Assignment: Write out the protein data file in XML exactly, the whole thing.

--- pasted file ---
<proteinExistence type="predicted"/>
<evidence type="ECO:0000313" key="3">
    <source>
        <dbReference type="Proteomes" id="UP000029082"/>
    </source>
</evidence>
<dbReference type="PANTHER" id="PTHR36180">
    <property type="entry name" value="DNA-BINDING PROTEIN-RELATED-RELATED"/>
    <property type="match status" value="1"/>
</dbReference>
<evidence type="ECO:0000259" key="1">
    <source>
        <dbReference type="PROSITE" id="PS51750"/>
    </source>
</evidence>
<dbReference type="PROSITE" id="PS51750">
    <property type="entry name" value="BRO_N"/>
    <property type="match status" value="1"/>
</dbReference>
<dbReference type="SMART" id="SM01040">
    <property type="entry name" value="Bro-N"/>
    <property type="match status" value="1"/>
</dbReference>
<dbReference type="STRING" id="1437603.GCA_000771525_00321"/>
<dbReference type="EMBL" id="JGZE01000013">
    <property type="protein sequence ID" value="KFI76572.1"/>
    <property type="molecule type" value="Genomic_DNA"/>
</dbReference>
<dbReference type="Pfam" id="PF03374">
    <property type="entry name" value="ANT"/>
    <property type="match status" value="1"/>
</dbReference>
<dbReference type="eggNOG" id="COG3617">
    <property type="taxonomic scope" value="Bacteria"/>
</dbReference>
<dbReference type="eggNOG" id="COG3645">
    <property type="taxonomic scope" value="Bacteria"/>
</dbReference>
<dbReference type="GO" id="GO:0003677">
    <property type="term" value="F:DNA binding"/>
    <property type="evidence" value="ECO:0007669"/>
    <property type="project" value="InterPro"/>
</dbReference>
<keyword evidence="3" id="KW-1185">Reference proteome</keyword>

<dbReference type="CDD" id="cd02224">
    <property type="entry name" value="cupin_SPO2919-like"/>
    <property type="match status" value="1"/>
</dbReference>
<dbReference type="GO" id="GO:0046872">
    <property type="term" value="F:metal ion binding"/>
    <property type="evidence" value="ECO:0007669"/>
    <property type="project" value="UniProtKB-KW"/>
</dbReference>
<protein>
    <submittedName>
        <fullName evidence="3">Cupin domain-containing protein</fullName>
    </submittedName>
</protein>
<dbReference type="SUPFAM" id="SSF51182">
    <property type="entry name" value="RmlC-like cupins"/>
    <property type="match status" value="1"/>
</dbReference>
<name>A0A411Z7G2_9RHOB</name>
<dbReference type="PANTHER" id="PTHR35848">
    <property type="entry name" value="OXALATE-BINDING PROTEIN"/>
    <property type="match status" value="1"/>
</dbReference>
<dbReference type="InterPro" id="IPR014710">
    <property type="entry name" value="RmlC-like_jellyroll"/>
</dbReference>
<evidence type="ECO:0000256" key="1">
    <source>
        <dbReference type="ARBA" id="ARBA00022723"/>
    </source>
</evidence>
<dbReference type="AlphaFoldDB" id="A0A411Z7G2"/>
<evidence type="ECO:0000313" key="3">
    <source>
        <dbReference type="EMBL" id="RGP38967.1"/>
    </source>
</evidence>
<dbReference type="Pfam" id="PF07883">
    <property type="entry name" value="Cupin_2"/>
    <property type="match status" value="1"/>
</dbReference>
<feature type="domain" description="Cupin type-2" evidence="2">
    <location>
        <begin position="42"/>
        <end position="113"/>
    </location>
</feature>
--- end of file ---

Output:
<proteinExistence type="predicted"/>
<evidence type="ECO:0000313" key="3">
    <source>
        <dbReference type="Proteomes" id="UP000029082"/>
    </source>
</evidence>
<dbReference type="PANTHER" id="PTHR36180">
    <property type="entry name" value="DNA-BINDING PROTEIN-RELATED-RELATED"/>
    <property type="match status" value="1"/>
</dbReference>
<evidence type="ECO:0000259" key="1">
    <source>
        <dbReference type="PROSITE" id="PS51750"/>
    </source>
</evidence>
<dbReference type="PROSITE" id="PS51750">
    <property type="entry name" value="BRO_N"/>
    <property type="match status" value="1"/>
</dbReference>
<dbReference type="SMART" id="SM01040">
    <property type="entry name" value="Bro-N"/>
    <property type="match status" value="1"/>
</dbReference>
<dbReference type="STRING" id="1437603.GCA_000771525_00321"/>
<dbReference type="EMBL" id="JGZE01000013">
    <property type="protein sequence ID" value="KFI76572.1"/>
    <property type="molecule type" value="Genomic_DNA"/>
</dbReference>
<dbReference type="Pfam" id="PF03374">
    <property type="entry name" value="ANT"/>
    <property type="match status" value="1"/>
</dbReference>
<dbReference type="eggNOG" id="COG3617">
    <property type="taxonomic scope" value="Bacteria"/>
</dbReference>
<dbReference type="eggNOG" id="COG3645">
    <property type="taxonomic scope" value="Bacteria"/>
</dbReference>
<dbReference type="GO" id="GO:0003677">
    <property type="term" value="F:DNA binding"/>
    <property type="evidence" value="ECO:0007669"/>
    <property type="project" value="InterPro"/>
</dbReference>
<keyword evidence="3" id="KW-1185">Reference proteome</keyword>

<dbReference type="CDD" id="cd02224">
    <property type="entry name" value="cupin_SPO2919-like"/>
    <property type="match status" value="1"/>
</dbReference>
<dbReference type="GO" id="GO:0046872">
    <property type="term" value="F:metal ion binding"/>
    <property type="evidence" value="ECO:0007669"/>
    <property type="project" value="UniProtKB-KW"/>
</dbReference>
<protein>
    <submittedName>
        <fullName evidence="3">Cupin domain-containing protein</fullName>
    </submittedName>
</protein>
<dbReference type="SUPFAM" id="SSF51182">
    <property type="entry name" value="RmlC-like cupins"/>
    <property type="match status" value="1"/>
</dbReference>
<name>A0A411Z7G2_9RHOB</name>
<dbReference type="PANTHER" id="PTHR35848">
    <property type="entry name" value="OXALATE-BINDING PROTEIN"/>
    <property type="match status" value="1"/>
</dbReference>
<dbReference type="InterPro" id="IPR014710">
    <property type="entry name" value="RmlC-like_jellyroll"/>
</dbReference>
<evidence type="ECO:0000256" key="1">
    <source>
        <dbReference type="ARBA" id="ARBA00022723"/>
    </source>
</evidence>
<dbReference type="AlphaFoldDB" id="A0A411Z7G2"/>
<evidence type="ECO:0000313" key="3">
    <source>
        <dbReference type="EMBL" id="RGP38967.1"/>
    </source>
</evidence>
<dbReference type="Pfam" id="PF07883">
    <property type="entry name" value="Cupin_2"/>
    <property type="match status" value="1"/>
</dbReference>
<feature type="domain" description="Cupin type-2" evidence="2">
    <location>
        <begin position="42"/>
        <end position="113"/>
    </location>
</feature>